I noticed that while Indigenous learning is place-based, activity-based, holistic (affects intellectual, spiritual emotional and physical aspects of being), spans life, practical, and is intergenerational, Eurocentric learning is not often so attributed, at least from the perspective of the Indigenous learner. As a result, Indigenous adult learners tend to straddle between Indigenous learning methods and Eurocentric ones. This constant demand to shift back and forth from one learning method to another is not often easy, while it arguably appears seamless to the educator.
Consequently, educators and educational systems that are fundamentally Eurocentric tend not to recognize this added demand for movement that is placed on the Indigenous learners, and also tend not to take their agility into consideration in evaluating student learning. And learners who subsequently feel frustrated in this process tend to drop out and lose interest in participation.
I argued in my thesis that this need for movement between Indigenous learning and Eurocentric ways, that is placed on the Indigenous learner, and the ensuing mismatch of perceptions of the educator and the learners, are substantial reasons for high attrition, low participation and completion rates amongst Indigenous learners.
Thus for indigenous learners to succeed, another essential requirement should concern educators, who should strongly consider Indigenous culture in the pedagogical development, design and delivery of courses and programs meant for learners in Northern communities. As educators, we scaffold learning from the “known” to the “unknown”. Scaffolding from a known Indigenous learning place to a relatively unknown Eurocentric one could help Indigenous learners make the necessary leap from low to high participation, and subsequently to completion. By doing so, we provide culture-centric accommodation for Indigenous learners.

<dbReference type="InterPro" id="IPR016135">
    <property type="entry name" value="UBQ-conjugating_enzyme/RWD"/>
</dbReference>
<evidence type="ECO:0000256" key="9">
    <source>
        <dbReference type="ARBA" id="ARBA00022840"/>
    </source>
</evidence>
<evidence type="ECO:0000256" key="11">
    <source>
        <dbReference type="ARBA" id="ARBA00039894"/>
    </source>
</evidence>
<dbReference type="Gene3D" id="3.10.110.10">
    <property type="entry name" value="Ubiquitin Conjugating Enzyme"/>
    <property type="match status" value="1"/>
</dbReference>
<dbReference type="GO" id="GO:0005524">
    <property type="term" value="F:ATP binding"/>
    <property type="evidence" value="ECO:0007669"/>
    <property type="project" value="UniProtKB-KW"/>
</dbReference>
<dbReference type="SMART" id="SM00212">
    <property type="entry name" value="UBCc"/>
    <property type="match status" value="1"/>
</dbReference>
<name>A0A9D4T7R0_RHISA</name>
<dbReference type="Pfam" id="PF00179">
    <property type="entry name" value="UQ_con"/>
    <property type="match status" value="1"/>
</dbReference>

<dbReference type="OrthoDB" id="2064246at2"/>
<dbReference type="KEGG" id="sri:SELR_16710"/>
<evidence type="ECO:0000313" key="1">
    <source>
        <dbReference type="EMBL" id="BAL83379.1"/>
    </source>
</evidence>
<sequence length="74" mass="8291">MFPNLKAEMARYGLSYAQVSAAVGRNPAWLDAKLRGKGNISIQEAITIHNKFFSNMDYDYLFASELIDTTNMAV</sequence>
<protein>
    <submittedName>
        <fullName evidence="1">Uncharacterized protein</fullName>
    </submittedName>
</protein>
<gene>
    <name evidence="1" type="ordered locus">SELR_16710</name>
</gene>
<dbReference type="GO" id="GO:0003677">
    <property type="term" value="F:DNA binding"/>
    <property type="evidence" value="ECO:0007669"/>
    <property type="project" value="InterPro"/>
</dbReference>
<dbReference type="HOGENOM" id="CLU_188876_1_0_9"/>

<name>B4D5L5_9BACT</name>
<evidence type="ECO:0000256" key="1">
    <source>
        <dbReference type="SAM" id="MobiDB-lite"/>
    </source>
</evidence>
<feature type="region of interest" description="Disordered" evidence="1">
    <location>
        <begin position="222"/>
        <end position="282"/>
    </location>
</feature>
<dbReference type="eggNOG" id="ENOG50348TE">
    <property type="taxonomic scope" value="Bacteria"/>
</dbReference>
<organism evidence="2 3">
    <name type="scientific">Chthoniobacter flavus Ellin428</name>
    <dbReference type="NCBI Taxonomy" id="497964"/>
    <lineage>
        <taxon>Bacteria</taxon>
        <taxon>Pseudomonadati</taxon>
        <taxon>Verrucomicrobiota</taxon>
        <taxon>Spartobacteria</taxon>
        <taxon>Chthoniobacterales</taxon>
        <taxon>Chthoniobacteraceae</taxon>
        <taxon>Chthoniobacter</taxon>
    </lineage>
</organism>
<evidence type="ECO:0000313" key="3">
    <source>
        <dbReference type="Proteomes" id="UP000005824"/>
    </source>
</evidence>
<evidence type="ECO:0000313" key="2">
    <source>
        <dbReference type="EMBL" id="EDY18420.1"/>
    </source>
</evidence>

Finally, education technologies such as mobile devices have shown interesting affordances that allow non-interested learners to socially acquire knowledge, digital competencies, and 21st century skills such as research, communication, and creativity. These devices could also help Indigenous learners to straddle their Indigenous learning ways and Eurocentric methods, and to succeed in both. Educational institutions and educators should find ways of pedagogically leveraging this technological affordance by using them as tools to link student learning to community activities that is holistic, practical and intergenerational. Predictably, it could have a strong influence on learning, now and in the future.
Today, I am hopeful and far less disgruntled as new research in the growing field of Indigenous educational technology appears to be asking the right questions about Indigenous learners’ success. My research contributes to knowledge in this field in that it leaves future researchers and educators with a Techno-Culture Adaptive Framework that helps to ask the right questions about the pedagogy of Indigenous educational technology, and to ensure that the right culture-centric frame is put in place for Indigenous learners in Northern Manitoba succeed.